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Hold on to what is good even if it is a handful of earth.
Hold on to what you believe even if it is a tree which stands by itself.
Hold on to what you must do even if it is a long way from here.
Hold on to life even when it is easier letting go.
Hold on to my hand even when I have gone away from you.
- Pueblo Blessing

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Thursday, Mar. 25, 2004 - 10:26 p.m.

Cost of the War in Iraq
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WARNING!!!! if you know me personally, you may read my diary, but if you do, you take the chance of hearing things you don't want to know, misunderstanding what I've written and being hurt by it. If you are unsure if it is ok to read, save yourself and me the grief and heartache, and ask first!!! Please note that this is a DIARY, ie my subjective feelings, hearsay, suppositions, and outpourings of ranting of the moment. It does not represent objective news, the whole of what I think of a topic or someone, or even a thought-out representation of any of the above. Keep that in mind. Thanks. * Here is a Diary Etiquette Read Me.

Bouncy Checks and Chewy Premises

Egads. Can you believe I have had the FIRST ever check bounce in my career of illustration and cartooning... twelve years plus... and it was a $300 check from .... tahdah.... THE STATE OF WASHINGTON!! Yup, a US governmental agency... their educational branch... to reproduce one of my drawings in a state-wide standardized exam.

Doesn't that just take the cake.

It is a nasty thing, since of course it is MY credibility with my bank that gets fucked around if I give them checks and the checks are worth less than the actual paper they are printed on. Kind of like putting fake twenties someone has passed me into my deposit envelope.

AGH. I will phone them tomorrow. I dunno. What do I do? Ask for them to send a bank transfer? A postal order? A registered check? Funny way to deal with a state government eh.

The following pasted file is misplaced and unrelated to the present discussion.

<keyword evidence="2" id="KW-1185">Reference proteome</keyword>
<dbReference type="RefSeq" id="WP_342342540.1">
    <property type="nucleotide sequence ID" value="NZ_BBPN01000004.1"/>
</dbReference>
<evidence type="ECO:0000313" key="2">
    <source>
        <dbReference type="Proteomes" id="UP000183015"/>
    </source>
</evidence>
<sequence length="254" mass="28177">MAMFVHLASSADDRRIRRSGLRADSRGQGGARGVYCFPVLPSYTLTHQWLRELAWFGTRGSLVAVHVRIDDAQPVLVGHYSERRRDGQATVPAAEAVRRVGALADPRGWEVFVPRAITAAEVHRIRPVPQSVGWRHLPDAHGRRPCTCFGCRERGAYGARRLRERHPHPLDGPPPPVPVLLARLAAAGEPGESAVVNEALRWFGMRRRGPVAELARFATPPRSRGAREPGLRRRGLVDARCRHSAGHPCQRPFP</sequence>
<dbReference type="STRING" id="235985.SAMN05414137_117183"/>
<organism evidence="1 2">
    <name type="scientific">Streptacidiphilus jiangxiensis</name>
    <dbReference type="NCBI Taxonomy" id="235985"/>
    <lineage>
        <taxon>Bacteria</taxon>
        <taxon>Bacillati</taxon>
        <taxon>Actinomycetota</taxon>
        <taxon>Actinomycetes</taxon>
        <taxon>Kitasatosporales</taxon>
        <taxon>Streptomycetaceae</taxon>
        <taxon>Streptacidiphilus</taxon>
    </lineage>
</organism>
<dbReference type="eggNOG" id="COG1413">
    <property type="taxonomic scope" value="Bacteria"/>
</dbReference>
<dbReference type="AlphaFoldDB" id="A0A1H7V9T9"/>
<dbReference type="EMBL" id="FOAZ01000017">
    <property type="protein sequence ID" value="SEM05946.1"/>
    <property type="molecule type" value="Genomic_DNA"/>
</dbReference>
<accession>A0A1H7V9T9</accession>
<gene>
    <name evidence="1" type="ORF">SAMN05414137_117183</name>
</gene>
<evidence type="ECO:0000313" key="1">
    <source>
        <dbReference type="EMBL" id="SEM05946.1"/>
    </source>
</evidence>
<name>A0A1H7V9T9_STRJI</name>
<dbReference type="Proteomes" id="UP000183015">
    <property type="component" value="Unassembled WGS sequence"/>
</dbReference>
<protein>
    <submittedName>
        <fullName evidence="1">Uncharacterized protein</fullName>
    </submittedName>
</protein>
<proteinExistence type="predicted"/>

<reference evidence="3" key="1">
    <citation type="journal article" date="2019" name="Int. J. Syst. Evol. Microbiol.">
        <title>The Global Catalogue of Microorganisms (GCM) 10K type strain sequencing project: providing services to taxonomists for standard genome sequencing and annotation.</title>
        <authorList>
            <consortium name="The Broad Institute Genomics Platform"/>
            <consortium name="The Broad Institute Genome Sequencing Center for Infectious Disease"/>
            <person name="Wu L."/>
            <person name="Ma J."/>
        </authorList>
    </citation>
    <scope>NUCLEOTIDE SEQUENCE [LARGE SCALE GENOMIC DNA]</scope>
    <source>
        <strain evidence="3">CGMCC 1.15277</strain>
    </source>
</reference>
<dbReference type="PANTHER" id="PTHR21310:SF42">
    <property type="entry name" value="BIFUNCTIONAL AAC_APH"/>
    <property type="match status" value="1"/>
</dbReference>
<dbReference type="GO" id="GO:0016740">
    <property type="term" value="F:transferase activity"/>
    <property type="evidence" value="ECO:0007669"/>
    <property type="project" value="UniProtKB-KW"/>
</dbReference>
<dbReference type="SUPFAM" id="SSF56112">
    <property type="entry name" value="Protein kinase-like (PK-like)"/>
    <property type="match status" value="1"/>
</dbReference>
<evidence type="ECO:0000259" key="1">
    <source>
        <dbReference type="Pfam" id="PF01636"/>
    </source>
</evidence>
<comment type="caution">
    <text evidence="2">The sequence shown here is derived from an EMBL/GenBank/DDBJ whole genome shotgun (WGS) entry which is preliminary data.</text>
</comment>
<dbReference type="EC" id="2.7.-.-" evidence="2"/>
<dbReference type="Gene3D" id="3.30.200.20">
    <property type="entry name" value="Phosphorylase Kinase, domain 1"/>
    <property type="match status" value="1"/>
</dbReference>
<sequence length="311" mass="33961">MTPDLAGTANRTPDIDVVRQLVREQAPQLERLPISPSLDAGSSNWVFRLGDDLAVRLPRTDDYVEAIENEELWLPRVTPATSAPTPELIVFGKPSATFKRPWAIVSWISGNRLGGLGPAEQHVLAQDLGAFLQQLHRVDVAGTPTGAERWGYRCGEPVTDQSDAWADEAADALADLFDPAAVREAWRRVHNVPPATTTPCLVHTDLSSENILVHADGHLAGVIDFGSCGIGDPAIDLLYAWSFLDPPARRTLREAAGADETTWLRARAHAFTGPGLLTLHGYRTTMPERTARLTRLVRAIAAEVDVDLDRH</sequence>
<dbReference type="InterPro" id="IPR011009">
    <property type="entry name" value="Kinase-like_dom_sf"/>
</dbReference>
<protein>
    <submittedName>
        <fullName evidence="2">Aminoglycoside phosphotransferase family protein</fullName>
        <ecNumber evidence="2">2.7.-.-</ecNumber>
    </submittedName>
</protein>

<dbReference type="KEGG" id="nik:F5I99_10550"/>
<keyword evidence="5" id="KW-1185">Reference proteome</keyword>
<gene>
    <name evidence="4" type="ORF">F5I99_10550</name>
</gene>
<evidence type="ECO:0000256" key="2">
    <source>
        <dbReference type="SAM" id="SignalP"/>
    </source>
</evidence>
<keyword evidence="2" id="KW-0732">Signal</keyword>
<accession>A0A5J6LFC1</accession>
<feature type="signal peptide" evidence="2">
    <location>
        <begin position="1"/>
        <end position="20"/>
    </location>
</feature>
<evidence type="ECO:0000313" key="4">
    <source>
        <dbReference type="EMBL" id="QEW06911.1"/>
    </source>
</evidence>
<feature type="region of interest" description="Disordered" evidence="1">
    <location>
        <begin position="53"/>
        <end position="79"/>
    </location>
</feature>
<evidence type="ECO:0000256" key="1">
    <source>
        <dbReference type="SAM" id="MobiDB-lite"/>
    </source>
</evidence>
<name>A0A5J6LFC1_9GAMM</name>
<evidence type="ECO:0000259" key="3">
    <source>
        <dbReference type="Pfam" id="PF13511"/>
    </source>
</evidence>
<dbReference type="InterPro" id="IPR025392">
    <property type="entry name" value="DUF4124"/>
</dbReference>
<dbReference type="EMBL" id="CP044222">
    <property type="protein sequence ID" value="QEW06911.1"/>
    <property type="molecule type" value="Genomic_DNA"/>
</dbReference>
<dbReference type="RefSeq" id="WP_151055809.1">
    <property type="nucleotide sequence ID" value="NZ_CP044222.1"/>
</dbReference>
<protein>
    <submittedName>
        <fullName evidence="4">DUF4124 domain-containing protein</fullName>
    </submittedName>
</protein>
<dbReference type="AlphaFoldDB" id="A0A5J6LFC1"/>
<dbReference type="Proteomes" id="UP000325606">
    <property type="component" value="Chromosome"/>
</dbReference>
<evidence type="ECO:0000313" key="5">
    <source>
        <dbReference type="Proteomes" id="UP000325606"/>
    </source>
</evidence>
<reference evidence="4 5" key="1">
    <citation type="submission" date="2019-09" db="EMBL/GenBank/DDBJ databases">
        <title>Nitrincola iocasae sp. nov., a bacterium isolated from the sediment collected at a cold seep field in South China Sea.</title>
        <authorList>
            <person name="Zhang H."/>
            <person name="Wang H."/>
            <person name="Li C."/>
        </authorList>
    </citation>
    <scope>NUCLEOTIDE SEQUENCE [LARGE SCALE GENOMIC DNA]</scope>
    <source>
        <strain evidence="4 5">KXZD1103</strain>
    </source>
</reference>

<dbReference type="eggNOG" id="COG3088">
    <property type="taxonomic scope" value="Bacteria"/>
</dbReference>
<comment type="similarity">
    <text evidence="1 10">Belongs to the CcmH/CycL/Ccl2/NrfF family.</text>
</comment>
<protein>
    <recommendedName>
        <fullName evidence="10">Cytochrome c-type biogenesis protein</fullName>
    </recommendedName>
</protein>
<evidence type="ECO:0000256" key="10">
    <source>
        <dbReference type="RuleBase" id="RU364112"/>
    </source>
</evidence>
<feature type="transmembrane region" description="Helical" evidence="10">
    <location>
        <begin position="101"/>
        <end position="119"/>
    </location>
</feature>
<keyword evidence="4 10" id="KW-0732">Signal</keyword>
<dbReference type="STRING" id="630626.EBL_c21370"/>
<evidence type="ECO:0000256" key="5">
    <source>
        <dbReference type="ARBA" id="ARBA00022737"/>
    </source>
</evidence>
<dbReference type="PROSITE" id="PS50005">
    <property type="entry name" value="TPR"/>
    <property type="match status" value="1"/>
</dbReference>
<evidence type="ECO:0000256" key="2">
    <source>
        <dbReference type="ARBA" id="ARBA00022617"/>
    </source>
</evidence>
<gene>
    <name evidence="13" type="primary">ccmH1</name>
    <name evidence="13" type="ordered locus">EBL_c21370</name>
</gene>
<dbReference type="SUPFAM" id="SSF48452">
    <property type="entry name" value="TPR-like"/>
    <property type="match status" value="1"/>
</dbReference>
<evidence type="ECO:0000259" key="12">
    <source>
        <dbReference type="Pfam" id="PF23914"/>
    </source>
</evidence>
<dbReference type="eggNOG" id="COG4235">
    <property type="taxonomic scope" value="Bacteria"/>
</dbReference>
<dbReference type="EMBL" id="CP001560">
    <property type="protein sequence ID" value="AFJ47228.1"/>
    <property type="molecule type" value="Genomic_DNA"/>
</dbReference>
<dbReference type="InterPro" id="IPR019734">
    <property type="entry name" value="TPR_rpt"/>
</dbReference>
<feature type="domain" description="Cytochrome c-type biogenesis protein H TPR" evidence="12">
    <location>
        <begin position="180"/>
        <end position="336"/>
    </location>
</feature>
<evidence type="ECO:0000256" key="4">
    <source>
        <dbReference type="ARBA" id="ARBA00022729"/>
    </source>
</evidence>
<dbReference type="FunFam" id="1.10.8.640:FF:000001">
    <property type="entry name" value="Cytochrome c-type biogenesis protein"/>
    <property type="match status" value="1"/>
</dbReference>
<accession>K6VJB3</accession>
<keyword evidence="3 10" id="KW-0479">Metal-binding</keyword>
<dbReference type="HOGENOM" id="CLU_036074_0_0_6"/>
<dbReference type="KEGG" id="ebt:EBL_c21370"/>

In other news, I am still exhausted. Or again. I dunno. I feel draggy, but not down or depressed. Sort of like I would like to sit on a bed, couch or other, leaning into cushions and staring at something completely inane like the flames of a campfire. Or the swirling waters of a river or rapids. Or clouds in the sky. Funnily enough this is the one mood in which I don't mind being stoned, since my head is not trying to think, nor my body to do anything skillful. I think it is no coincidence that my body feels draggy AND my nose is rather clogged and my eyes heavy. Probably another virus going around that I have but am successfully fighting off. gll. But it is NOT an inspiring state to dance flamenco in. hehe.

Hey, I have been mentioned in the free newsweekly twice in two weeks. Last week, they briefly mentioned that I had "another of my caustic comic book" launched on Monday, which was cool. It would have been better if they spoke about it in more than one sentence and didn't mispell dyke as "dike". hehe.

This week, they published my letter to the editor, about a cover piece three weeks ago. The Journal de Montreal had done a week long exposé of racism here in Quebec by having one of their white reporters get some sophisticated makeup artist to turn him "black". Yeah it is an iffy premise, but at the same time, for one whole week, racism was the cover topic of the most-read paper in a huge city. The same reporter compared how he was treated as a "black" man and as a white man in the same stores, job applications, bars etc... he wore the same clothes etc when he returned as his white self, so that the racial look would be the sole variables.

The cover article in the free news weekly was written by a black man who said he found this blackface to be the same as minstrels making fun of blacks years ago, and that it was offensive to the extreme. And that there were enough black people saying there is racism, why do they need some white guy to say so. The newsweekly writer basically didn't do any journalism research, any testing, fieldwork, etc, just gave his opinions that the Journal de Montreal writer was icky and looking to make a name for himself. He DID interview the Journal de Montreal writer, but then tore apart his replies, which actually weren't that bad. Anyhowz, I understand the black writer's discomfort but still wish he could've come up with something other than his personal opinions... esp since it was touted on the cover as "Exploring the racial makeup of discrimination"... and the letters afterwards were all like "yeah, that Journal de Montreal writer was really racist" and "yeah, the money spent on his makeup could've been sent to a black community center" (as if that would make white landlords less racist or expose the problem to a mostly white bluecollar readership). Anyways, here's my letter they published. We'll see what the reaction is. :

Hello, I was disappointed to discover that Scott C's cover story in March 4th Mirror did not "explore the racial makeup of discrimination in Montreal" as the cover proclaimed, but consisted rather of Scott's interview with Journal de Mtl reporter Stéphane Alarie and his personal reactions to Mr. Alarie's race experiment. Scott C's article includes such good investigative journalism as: "I bet there are ...." and "there's no way a man with a thousand dollars worh of shoe polish on his face could really grapple with this stuff", as if wearing makeup interferes with someone's intellectual capacities.